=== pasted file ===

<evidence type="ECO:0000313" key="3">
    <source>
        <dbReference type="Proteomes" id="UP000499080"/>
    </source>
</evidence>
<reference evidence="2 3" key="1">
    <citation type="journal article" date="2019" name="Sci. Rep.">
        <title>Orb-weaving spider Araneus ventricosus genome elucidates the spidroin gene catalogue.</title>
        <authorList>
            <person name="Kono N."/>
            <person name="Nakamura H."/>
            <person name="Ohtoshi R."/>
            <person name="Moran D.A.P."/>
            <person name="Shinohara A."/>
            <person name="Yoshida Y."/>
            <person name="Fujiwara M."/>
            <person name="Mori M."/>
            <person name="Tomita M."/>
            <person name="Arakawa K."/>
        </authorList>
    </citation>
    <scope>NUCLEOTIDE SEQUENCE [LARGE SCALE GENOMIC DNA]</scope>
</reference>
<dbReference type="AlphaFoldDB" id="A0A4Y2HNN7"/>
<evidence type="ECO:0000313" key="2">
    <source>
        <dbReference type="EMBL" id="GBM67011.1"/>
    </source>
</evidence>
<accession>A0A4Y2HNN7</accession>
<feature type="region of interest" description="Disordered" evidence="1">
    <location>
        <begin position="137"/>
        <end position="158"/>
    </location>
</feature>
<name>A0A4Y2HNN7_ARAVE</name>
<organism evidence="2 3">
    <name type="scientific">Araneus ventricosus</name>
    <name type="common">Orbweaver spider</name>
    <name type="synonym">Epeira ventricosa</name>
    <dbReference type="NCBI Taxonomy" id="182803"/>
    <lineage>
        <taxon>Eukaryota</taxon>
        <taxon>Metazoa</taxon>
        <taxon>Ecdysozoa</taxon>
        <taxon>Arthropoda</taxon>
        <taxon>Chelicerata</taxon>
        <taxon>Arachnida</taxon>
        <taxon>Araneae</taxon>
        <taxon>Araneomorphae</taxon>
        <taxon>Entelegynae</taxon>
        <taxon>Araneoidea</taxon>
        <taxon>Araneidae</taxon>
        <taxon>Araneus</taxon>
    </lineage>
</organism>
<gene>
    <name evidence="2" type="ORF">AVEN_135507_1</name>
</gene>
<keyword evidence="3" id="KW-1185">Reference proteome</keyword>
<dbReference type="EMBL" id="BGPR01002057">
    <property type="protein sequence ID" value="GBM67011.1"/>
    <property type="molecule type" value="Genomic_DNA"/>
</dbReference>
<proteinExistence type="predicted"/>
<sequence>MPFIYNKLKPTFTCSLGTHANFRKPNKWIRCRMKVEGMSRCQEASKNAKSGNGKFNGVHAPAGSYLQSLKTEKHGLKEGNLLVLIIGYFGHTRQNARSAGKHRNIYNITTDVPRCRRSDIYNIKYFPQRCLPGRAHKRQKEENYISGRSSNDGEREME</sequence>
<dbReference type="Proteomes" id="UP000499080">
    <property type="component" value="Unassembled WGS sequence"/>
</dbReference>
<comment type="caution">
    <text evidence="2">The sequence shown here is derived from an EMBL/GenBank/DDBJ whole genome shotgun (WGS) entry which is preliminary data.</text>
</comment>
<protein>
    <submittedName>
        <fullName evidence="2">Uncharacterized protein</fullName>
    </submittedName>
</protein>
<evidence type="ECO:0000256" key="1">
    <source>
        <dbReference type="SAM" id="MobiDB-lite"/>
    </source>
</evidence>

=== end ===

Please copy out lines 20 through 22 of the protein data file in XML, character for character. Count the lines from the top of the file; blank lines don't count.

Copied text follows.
        </authorList>
    </citation>
    <scope>NUCLEOTIDE SEQUENCE [LARGE SCALE GENOMIC DNA]</scope>